June 04, 2004

Significant Alerts

SigAlerts have become part of the vernacular, especially on drive-time radio. It's never good news to hear that there's a traffic jam up ahead, but it's better than not knowing, even if sometimes you have to resign yourself to a stop-and-go fate. Anyway, I've always wondered what the "Sig" in "SigAlert" stood for. "Signal" always seem liked the most likely guess, but the LA Times Obituary set the world straight. The SigAlert was actually named after a person, Bill Sigmon.

In Los Angeles, he set up a system [in 1955, at radio station KPMC] that enabled police dispatchers to transmit an inaudible radio tone that could be picked up by special SigAlert receivers in local radio stations. The receivers would then tape-record the dispatcher's emergency bulletin and flash a red light and sound a buzzer to alert the radio-station engineer.

By pressing a button, the engineer could broadcast the message to listeners in a matter of seconds.

I didn't know there was an actual system to it. That's so cool.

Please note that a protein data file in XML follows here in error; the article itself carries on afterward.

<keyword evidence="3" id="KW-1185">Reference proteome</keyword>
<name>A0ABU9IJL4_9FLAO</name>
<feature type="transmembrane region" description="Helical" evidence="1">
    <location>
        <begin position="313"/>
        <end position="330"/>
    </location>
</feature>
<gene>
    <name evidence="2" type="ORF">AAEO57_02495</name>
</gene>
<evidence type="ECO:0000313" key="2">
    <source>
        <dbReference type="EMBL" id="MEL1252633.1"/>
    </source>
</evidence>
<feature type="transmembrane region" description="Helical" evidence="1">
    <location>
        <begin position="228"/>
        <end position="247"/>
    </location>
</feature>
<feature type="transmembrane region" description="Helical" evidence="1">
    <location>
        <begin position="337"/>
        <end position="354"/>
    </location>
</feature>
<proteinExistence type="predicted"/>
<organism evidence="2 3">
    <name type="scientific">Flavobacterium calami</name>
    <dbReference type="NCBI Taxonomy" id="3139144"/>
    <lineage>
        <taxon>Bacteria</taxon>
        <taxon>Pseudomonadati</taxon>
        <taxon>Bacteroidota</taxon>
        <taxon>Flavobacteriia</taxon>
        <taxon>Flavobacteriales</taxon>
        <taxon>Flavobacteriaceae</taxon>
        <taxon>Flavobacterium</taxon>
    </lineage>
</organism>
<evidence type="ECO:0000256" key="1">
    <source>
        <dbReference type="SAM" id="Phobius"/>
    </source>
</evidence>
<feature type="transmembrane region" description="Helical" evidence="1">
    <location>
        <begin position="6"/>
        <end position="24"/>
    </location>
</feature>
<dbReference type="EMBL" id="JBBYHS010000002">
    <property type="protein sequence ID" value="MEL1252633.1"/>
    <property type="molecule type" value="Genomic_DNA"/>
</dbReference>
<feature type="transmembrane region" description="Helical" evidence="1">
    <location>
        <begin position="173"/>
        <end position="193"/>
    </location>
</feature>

Five decades later, the SigAlert tops everybody's list as one of the most distinctive aspects of L.A.'s car culture, said Matthew Roth, founding curator of the Petersen Automotive Museum and historian for the Automobile Club of Southern California.

"It's uniquely Angeleno that this guy came up with this, broadcast it daily and it became a mark of local experience," Roth said. "It's the perfect summary of a large swath of daily life here."

Well, I'm not sure if I'd go that far. When you consider that a SigAlert is now issued only when one more more lanes will be blocked for more than half an hour. Hmm, I guess that does make it a major part life in Los Angeles after all.

Posted by mikewang on 08:47 PM